Restoring a Treasure
Capping off four decades of restoration at West Virginia Independence Hall, classical decorative artwork has been re-created in the vestibule of the National Historic Landmark in Wheeling.
Master decorative artist John Canning and crews from his firm, Canning Studios in Cheshire, Conn., investigated the building’s original trompe l’oeil work and re-created it. Trompe l’oeil – a French phrase meaning ”deceive the eye” – is an artistic technique in which imagery creates an optical illusion so that objects appear in three dimensions.
The Canning Studios artists have completed installation of trompe l’oeil panels on the vestibule’s ceiling in time for viewing during the West Virginia Day festivities on Wednesday, June 20. Canning, a native of Scotland, and his team installed trompe l’oeil panels on the walls and ceiling of the hall’s third-floor courtroom last year.
Re-creation of the original trompe l’oeil artwork is the latest phase in the ongoing restoration of the historic hall, said Travis Henline, site manager.
In the decades since the building was purchased by the state in 1964, work has been undertaken to restore the structure, built between 1856-59 as a federal custom house, to its appearance in the 1860s, the period when pivotal meetings and constitutional conventions led to the formation of the 35th state.
To accomplish this work accurately, Canning Studios officials and other artists and craftsmen involved in the work at the state’s birthplace have relied upon original architectural drawings and specifications, as well as investigations conducted by restoration experts who worked at the site in the 1960s and 1970s.
Canning and his associates began preliminary work for the courtroom project last July and completed that phase of the installation in late November. At the same time, they conducted research on the trompe l’oeil panels of the vestibule, Henline said.
After months of investigation and creation of the actual panels, the Canning Studios team installed all of the vestibule’s panels in one week, Henline said.
Vital to the artists’ investigative work was the existence of renderings that the late Wheeling architect Tracy R. Stephens drew after the original artwork was uncovered four decades ago, Henline said.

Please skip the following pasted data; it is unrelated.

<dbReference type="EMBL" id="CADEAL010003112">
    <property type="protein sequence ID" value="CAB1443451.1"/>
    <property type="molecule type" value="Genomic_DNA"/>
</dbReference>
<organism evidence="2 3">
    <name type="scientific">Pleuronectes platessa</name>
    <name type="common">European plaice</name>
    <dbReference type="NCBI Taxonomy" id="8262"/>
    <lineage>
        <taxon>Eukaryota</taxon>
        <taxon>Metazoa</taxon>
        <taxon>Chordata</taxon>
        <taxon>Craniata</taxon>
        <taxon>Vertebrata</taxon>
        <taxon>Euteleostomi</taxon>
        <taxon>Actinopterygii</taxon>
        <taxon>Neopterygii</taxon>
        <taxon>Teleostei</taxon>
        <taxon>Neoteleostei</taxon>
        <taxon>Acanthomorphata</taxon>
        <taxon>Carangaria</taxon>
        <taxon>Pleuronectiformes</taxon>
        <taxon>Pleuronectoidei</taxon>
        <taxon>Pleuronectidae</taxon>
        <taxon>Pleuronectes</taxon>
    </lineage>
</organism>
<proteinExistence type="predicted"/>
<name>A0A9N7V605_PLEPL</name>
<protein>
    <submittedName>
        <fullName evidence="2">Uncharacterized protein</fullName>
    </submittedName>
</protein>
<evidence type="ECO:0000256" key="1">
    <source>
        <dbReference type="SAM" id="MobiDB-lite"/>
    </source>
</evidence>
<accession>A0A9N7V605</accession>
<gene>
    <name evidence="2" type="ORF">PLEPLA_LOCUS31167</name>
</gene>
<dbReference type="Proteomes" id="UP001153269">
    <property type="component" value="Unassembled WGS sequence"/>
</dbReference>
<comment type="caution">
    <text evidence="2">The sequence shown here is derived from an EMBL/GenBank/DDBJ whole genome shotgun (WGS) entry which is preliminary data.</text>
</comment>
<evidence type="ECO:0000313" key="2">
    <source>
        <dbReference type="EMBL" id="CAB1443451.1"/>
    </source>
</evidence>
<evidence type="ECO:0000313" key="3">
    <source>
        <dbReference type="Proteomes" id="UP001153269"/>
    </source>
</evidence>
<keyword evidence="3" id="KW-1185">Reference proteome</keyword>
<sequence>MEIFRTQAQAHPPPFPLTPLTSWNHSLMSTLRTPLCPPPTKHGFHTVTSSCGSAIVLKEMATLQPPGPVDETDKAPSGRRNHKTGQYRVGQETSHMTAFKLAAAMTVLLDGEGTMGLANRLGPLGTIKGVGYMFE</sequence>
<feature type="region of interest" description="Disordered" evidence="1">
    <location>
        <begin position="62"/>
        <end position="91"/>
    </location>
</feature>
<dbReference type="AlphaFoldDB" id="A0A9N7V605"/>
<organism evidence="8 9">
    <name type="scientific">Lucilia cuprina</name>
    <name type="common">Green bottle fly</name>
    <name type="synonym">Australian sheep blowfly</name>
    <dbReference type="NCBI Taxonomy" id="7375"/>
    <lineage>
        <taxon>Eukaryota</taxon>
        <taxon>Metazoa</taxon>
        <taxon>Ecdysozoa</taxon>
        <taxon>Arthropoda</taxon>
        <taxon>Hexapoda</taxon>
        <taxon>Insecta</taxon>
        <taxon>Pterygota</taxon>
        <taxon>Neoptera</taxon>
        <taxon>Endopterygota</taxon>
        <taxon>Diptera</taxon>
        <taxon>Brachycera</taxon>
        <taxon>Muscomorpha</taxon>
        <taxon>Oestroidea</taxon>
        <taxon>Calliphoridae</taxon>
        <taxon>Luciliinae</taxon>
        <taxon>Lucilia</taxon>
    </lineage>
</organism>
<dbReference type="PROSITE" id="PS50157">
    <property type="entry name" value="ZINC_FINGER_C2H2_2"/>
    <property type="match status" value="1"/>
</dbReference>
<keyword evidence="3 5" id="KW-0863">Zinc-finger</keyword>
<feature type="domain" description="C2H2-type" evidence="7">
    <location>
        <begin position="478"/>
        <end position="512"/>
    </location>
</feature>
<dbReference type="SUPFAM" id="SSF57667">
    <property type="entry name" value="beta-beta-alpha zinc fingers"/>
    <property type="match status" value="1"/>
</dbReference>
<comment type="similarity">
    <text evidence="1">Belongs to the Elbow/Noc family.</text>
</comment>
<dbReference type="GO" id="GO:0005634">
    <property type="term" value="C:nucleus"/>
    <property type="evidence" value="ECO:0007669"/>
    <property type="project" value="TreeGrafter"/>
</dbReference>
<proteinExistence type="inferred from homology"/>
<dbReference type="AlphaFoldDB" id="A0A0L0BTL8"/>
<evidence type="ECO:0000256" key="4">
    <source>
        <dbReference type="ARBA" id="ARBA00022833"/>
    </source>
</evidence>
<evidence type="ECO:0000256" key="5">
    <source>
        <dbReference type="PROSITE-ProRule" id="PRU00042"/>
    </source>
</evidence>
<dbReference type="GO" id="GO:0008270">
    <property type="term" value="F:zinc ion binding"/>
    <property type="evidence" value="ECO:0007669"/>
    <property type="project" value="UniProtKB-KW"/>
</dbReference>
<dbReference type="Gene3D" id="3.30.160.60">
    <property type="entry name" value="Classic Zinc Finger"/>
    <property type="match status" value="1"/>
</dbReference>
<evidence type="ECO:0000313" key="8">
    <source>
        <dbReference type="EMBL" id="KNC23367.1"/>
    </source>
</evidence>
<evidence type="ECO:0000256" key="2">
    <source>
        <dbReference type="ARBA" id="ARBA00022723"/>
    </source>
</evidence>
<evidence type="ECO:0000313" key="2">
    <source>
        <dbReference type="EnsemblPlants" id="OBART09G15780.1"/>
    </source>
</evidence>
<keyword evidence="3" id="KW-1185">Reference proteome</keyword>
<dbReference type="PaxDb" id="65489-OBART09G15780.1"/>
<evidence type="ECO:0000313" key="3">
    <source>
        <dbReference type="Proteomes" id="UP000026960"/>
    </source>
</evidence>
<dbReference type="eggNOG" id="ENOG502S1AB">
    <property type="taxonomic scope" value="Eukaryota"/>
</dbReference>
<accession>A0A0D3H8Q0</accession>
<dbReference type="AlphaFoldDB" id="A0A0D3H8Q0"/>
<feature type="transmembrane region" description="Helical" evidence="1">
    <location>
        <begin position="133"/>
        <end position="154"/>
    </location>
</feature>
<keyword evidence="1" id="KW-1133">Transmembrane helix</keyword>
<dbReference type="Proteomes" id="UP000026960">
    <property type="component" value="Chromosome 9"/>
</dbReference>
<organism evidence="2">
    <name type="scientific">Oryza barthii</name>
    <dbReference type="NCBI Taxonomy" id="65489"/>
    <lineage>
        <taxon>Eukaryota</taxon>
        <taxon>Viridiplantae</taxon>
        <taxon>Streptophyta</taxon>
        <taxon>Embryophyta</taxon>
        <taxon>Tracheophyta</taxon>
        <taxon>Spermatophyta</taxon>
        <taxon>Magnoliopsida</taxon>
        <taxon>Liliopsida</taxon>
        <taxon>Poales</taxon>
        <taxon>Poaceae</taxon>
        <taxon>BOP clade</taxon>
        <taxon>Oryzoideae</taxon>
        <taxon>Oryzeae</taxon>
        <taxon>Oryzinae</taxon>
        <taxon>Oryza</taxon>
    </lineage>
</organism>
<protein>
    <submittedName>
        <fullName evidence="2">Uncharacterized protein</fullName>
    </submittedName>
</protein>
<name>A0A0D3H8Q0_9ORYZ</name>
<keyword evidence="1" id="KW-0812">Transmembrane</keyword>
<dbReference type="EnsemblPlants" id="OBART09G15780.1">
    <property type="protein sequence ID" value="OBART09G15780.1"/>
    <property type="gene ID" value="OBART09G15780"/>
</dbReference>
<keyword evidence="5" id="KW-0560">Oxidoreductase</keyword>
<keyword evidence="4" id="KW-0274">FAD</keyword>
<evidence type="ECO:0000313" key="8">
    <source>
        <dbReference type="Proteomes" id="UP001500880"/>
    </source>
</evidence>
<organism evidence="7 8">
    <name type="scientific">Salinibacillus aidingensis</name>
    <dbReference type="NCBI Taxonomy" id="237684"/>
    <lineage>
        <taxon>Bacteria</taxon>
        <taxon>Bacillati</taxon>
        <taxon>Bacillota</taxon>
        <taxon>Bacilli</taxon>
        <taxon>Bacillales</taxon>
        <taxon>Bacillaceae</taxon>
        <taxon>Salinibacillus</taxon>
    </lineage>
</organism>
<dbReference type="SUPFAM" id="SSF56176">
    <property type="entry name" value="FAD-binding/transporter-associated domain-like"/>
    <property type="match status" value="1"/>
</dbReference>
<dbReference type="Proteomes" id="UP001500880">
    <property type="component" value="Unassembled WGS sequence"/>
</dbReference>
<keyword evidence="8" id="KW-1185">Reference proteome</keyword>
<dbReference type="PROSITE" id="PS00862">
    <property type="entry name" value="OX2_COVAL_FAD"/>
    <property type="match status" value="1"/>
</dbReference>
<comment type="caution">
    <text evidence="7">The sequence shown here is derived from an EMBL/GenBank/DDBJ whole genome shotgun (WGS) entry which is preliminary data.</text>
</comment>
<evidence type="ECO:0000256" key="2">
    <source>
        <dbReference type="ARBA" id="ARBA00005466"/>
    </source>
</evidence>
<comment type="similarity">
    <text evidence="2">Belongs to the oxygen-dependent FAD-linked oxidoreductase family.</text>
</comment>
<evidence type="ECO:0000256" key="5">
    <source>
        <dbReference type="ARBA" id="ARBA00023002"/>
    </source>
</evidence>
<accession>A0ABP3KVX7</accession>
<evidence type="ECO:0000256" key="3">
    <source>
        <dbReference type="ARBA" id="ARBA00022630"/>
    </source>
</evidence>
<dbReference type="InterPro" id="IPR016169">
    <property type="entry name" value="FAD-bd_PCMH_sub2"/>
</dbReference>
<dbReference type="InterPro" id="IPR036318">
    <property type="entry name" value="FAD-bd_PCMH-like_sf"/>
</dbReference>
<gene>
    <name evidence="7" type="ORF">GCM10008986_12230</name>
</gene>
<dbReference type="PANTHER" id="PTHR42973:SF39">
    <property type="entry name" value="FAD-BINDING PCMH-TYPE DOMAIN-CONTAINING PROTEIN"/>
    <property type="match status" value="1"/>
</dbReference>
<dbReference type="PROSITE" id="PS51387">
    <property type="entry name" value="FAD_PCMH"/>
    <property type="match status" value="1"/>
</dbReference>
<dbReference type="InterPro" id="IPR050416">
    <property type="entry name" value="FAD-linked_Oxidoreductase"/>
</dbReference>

“Back in the late 1970s, before they had to replace the plaster in that vestibule, they went through the original paint layers and found the original artwork,” he explained.
Stephens made sketches from the original artwork that was uncovered, and his drawings were stored with other records in the hall, Henline said.
In addition, he said the restoration experts “had the foresight to cut out sections of the plaster (from the vestibule’s ceiling) and put it in storage” in the building’s upper-floor storage area. Those original ceiling sections yielded paint samples that the modern artists could study and analyze to portray the historic color scheme accurately.
“We had a great deal of information to go by in restoring the artwork,” the site manager commented. “Just like the courtroom, we’re very confident about the artwork of the vestibule.
“There was very little guesswork for John Canning Studios. They found the original plan,” he remarked.
To develop a color scheme for the trompe l’oeil work, samples from the original plaster were sent to the Winterthur restoration program at the University of Delaware for microscopic analysis, Henline explained. Using the Munsell color system to analyze the paint chips, the restoration experts assigned colors for the artwork. “That’s what we used,” he said, referring to the paint colors.
Henline, who has served as the site manager for two and one-half years, remarked, “Of all the stuff we’ve worked on, the artwork has been the coolest thing I’ve been involved in.”
Some of the saved original ceiling sections are being framed and placed under plexiglass for display in the hall’s new restoration exhibit that is set to be completed later this month, he said.
Henline noted that the trompe l’oeil panels in the vestibule are even more ornate than the trompe l’oeil work in the courtroom. The vestibule’s grand appearance was a deliberate move by the building’s designers, he believes.
“That (the vestibule) was the main entrance; that was the presentation space,” he explained. “Anybody who had business in the courtroom or with the surveyor of customs, they had to come through those doors.”
The details of the classical decorative artwork complement the classical elements of the capitals on the building’s interior columns and its other architectural features, he pointed out. “It was all meant to go together,” he said of the design elements.
The names of the artists who created the original decorative work have been lost to history. Parts of the U.S. Department of the Treasury in Washington, D.C., “were being decorated in a similar style” at the time when the custom house was being built, Henline said, adding that Canning speculates that the same artists may have done the work in Wheeling.
“There is nothing in the records to tell us who these people were. It may have been one person, (but) that’s a lot of work for one person,” Henline said.